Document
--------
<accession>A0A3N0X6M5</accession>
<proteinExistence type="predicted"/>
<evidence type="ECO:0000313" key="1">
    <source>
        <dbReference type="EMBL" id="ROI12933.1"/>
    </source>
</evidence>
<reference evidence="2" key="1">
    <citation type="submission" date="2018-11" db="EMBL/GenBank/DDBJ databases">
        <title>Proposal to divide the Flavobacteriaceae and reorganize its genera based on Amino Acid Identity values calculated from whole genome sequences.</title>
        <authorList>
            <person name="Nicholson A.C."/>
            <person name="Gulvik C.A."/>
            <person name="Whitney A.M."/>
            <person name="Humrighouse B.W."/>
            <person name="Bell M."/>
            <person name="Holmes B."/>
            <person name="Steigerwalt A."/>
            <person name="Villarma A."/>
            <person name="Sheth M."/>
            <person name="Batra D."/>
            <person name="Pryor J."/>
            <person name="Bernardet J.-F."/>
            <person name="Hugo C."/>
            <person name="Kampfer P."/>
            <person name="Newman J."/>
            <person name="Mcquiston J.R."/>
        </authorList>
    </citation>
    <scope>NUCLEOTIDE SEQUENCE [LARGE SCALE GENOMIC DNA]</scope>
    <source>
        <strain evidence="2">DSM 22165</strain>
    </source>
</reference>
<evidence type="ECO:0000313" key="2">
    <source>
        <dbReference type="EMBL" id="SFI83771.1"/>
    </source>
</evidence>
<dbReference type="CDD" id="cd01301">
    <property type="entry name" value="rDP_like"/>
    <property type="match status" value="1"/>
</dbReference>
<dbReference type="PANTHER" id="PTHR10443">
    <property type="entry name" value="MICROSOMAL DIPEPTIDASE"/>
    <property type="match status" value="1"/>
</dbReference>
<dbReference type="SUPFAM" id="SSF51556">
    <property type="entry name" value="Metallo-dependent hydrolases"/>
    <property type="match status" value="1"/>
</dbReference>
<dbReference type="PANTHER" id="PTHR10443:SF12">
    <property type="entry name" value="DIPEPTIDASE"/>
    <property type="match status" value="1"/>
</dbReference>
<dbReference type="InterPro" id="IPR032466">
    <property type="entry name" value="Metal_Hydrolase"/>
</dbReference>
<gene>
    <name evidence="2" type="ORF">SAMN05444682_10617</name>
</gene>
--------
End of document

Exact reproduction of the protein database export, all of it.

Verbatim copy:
<accession>A0A3N0X6M5</accession>
<proteinExistence type="predicted"/>
<evidence type="ECO:0000313" key="1">
    <source>
        <dbReference type="EMBL" id="ROI12933.1"/>
    </source>
</evidence>
<reference evidence="2" key="1">
    <citation type="submission" date="2018-11" db="EMBL/GenBank/DDBJ databases">
        <title>Proposal to divide the Flavobacteriaceae and reorganize its genera based on Amino Acid Identity values calculated from whole genome sequences.</title>
        <authorList>
            <person name="Nicholson A.C."/>
            <person name="Gulvik C.A."/>
            <person name="Whitney A.M."/>
            <person name="Humrighouse B.W."/>
            <person name="Bell M."/>
            <person name="Holmes B."/>
            <person name="Steigerwalt A."/>
            <person name="Villarma A."/>
            <person name="Sheth M."/>
            <person name="Batra D."/>
            <person name="Pryor J."/>
            <person name="Bernardet J.-F."/>
            <person name="Hugo C."/>
            <person name="Kampfer P."/>
            <person name="Newman J."/>
            <person name="Mcquiston J.R."/>
        </authorList>
    </citation>
    <scope>NUCLEOTIDE SEQUENCE [LARGE SCALE GENOMIC DNA]</scope>
    <source>
        <strain evidence="2">DSM 22165</strain>
    </source>
</reference>
<evidence type="ECO:0000313" key="2">
    <source>
        <dbReference type="EMBL" id="SFI83771.1"/>
    </source>
</evidence>
<dbReference type="CDD" id="cd01301">
    <property type="entry name" value="rDP_like"/>
    <property type="match status" value="1"/>
</dbReference>
<dbReference type="PANTHER" id="PTHR10443">
    <property type="entry name" value="MICROSOMAL DIPEPTIDASE"/>
    <property type="match status" value="1"/>
</dbReference>
<dbReference type="SUPFAM" id="SSF51556">
    <property type="entry name" value="Metallo-dependent hydrolases"/>
    <property type="match status" value="1"/>
</dbReference>
<dbReference type="PANTHER" id="PTHR10443:SF12">
    <property type="entry name" value="DIPEPTIDASE"/>
    <property type="match status" value="1"/>
</dbReference>
<dbReference type="InterPro" id="IPR032466">
    <property type="entry name" value="Metal_Hydrolase"/>
</dbReference>
<gene>
    <name evidence="2" type="ORF">SAMN05444682_10617</name>
</gene>